High-end SSD Developer SolidFire Closes $31M C Round Led by Samsung
SolidFire, a developer of solid-state drive data storage technology, announced today that it has closed a $31 million Series C round. The investment brings the total of venture capital raised by the Boulder, CO-based startup to $68 million.
That’s not bad for a company that was formed in 2009 and only really began selling its drives last year, according to founder and CEO Dave Wright.
SolidFire’s all-flash memory SSD drives power data centers for service providers that offer public cloud services and for enterprise clients that have their own private cloud, Wright said. He believes SolidFire’s drives offer the best combination of size, speed, scalability, and performance of any data storage system on the market.
“We are now able to deliver both the largest and fastest all-solid-state storage system on the market by a good margin,” Wright said. “That’s extremely important for the markets we’re targeting, which is large public and private clouds.”
Size, speed, and performance are crucial to SolidFire’s corporate growth as well, and the $31 million will be used to build out the company’s worldwide sales and marketing forces as it tries to become the preeminent provider of SSD systems for large-scale cloud infrastructure.
“It’s really all about scale at this point,” Wright said. “We’re really raising this amount to give us a couple more years to continue to mature the company, grow our user base so we get to profitability, and position ourselves in a place to go public.”
Samsung Ventures, the investment arm of the giant Korean tech and electronics company, led the round and is a new investor. It joined existing investors New Enterprise Associates, Valhalla Partners, and Novak Biddle Venture Partners.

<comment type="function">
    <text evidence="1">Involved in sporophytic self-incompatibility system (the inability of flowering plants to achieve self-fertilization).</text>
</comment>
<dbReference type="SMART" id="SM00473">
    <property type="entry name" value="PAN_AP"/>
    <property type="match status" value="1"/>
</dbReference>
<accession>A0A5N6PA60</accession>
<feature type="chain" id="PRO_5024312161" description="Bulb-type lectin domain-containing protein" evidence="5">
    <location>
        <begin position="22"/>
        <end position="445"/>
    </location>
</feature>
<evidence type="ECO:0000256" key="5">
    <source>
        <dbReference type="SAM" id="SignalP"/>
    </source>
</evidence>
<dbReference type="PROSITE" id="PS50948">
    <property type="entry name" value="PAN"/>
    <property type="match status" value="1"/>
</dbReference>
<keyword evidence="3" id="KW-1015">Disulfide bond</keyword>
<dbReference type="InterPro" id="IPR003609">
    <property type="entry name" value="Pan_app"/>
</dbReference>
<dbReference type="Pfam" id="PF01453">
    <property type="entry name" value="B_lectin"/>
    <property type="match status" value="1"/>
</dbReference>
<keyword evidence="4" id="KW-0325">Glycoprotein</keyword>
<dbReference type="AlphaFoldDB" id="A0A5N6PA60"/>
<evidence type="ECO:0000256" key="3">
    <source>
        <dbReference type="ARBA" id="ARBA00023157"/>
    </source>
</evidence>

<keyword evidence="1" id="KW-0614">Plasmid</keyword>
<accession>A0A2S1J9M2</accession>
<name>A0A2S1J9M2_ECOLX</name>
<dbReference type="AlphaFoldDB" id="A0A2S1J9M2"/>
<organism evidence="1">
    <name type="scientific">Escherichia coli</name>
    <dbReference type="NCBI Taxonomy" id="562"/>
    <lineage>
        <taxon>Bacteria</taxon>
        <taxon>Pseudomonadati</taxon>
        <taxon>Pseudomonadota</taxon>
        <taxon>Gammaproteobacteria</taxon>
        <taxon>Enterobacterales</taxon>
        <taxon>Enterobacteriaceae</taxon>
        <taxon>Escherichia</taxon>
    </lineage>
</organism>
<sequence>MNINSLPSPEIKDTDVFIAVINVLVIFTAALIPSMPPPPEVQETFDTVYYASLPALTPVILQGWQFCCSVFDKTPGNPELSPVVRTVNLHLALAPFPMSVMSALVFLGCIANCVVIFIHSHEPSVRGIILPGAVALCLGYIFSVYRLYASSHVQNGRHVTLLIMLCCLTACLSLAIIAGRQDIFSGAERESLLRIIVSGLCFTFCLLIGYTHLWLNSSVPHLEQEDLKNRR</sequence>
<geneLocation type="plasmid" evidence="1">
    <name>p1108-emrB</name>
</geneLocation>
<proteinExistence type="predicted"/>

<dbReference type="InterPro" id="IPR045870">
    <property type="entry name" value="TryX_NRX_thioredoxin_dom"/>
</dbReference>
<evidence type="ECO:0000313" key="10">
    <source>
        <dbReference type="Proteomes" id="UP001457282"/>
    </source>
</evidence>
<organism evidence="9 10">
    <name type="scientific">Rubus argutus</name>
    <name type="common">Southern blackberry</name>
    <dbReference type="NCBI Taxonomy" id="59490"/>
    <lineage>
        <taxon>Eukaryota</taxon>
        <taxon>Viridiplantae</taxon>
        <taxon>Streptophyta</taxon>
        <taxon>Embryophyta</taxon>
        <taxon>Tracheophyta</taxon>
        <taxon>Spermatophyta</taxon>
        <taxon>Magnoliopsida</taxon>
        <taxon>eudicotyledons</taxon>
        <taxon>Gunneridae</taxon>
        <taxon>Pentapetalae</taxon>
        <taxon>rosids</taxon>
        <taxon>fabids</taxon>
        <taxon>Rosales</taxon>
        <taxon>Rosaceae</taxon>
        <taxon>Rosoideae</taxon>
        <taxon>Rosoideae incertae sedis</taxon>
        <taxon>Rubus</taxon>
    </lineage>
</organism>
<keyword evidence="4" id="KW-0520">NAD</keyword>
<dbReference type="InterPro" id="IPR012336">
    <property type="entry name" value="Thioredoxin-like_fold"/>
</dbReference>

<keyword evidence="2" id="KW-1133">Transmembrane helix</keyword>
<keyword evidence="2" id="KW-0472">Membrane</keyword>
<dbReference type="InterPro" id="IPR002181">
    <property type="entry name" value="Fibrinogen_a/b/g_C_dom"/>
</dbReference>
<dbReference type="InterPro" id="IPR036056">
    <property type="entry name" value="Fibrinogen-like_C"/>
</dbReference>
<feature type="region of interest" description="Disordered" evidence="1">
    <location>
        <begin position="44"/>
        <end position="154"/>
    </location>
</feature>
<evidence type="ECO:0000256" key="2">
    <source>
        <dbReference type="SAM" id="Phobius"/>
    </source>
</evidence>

The funding announcement was timed to coincide with SolidFire’s latest product release. SolidFire is rolling out its third product, the SF9010, which it says is the largest and fastest all-SSD storage system on the market today. According to SolidFire, systems built around SF9010 can scale to effective capacity of 3.4 petabytes and can hit 7.5 million input/output operations per second (IOPS).
Aside from hitting new levels for performance and capacity, the product also crosses an important price threshold and now is less expensive at scale than high-speed systems that rely on traditional spinning disks, Wright said. SolidFire puts the price at $3 per gigabyte and less than $1 per IOPS.
“We’re not just able to be competitive, but actually less expensive. This is the first time we’ve seen solid-state storage at a very large scale be able to be less expensive than a disk-based system,” he said.
The Series C round and partnership with Samsung is important to SolidFire in a few ways, according to Wright. SolidFire wasn’t in fundraising mode, having closed a $25 million Series B round … Next Page »